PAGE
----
Before Linus Torvalds announced the release of the Linux 6.6 kernel, he said there’d also been a musical documentary made about it — which was actually Iron Maiden’s music video for ‘The Number Of The Beast’. While there are people who are both heavy metal and open-source fans, notably Jono Bacon, I didn’t know Torvalds was part of the crowd, too.
Be that as it may, Torvalds said: “I have absolutely no excuses to delay the v6.6 release anymore, so here it is.” And what we find in this release, besides the usual array of fixes and drivers, is a potpourri of new features.
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The one feature that caught my eye was the KSMBD In-Kernel SMB3 Server. KSMBD, which was designed by Samsung, is a new kernel module that implements the server side of the SMB3 file-sharing protocol into Linux’s heart. This module has been in the works for years — and it needed that time. The first versions of KSMBD were noteworthy for having more than their fair share of security problems. Thankfully, those problems have now been fixed.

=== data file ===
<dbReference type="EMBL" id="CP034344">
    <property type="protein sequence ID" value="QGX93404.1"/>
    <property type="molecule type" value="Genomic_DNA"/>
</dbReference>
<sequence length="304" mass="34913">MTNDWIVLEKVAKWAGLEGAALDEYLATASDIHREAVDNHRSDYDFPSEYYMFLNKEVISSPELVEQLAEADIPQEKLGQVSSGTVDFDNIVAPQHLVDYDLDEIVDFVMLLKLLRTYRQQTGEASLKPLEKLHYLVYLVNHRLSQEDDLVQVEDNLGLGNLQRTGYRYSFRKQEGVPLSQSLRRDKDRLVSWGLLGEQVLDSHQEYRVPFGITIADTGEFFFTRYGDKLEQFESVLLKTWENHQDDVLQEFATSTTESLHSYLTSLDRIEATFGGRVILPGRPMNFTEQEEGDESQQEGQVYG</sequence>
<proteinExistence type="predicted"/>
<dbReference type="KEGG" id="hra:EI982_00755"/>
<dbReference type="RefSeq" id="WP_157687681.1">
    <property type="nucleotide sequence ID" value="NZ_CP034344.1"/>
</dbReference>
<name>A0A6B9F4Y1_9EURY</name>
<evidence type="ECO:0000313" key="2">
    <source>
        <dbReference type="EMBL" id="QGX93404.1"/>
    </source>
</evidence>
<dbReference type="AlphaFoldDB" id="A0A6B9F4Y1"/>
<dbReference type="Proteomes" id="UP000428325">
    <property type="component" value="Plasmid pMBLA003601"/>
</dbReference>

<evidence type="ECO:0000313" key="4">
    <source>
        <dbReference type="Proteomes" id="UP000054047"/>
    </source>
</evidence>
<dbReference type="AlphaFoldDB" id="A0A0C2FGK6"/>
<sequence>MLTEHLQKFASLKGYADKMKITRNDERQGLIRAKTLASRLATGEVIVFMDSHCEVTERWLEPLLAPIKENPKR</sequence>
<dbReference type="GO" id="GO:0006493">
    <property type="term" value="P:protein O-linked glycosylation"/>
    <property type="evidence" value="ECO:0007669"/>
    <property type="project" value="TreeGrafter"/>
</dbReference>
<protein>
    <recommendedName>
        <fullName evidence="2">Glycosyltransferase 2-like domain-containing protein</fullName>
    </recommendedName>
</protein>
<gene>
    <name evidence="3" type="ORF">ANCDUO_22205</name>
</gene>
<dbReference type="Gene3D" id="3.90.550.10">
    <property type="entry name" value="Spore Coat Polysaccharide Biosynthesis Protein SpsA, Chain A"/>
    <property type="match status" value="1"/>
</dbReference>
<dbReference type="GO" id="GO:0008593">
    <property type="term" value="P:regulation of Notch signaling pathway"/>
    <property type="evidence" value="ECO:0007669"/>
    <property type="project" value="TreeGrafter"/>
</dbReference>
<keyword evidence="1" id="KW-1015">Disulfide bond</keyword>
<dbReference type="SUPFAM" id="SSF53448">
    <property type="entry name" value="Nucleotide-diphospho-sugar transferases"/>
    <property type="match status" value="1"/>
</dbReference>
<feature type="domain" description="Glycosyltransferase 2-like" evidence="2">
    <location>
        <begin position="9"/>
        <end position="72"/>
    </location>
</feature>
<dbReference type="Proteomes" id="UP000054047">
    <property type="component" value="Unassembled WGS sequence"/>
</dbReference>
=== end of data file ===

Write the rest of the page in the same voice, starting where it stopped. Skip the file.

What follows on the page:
The introduction of KSMBD does pose a question: “Why put an SMB server in the kernel when we’ve had Samba for decades?” There are two answers to this question. The first answer is KSMBD has a very small attack surface — and since file transfer protocols are often attacked, that’s important. The second answer is KSMBD should perform faster thanks to streamlined data transfer and file-sharing operations, and support for Remote Direct Memory Access (RDMA).
Many people are also excited by the arrival of the Earliest Eligible Virtual Deadline First (EEVDF) Scheduler. The EEVDF scheduler replaces the Completely Fair Scheduler (CFS), which has been around since 2007. These schedulers manage the allocation of CPU time between Linux processes, so no single process pigs out on processor time.
CFS has done a good enough job. But over the years, it’s become clear that, while some processes may not need a lot of CPU time, when they do need it, they need it right now. At the same time, other processes might need more CPU time, but can wait their turn. EEVDF addresses these latency issues more efficiently than CFS.
Under the hood, as its creator, Peter Zijlstra, wrote, EEVDF “completely reworks the base scheduler, placement, preemption, picking –…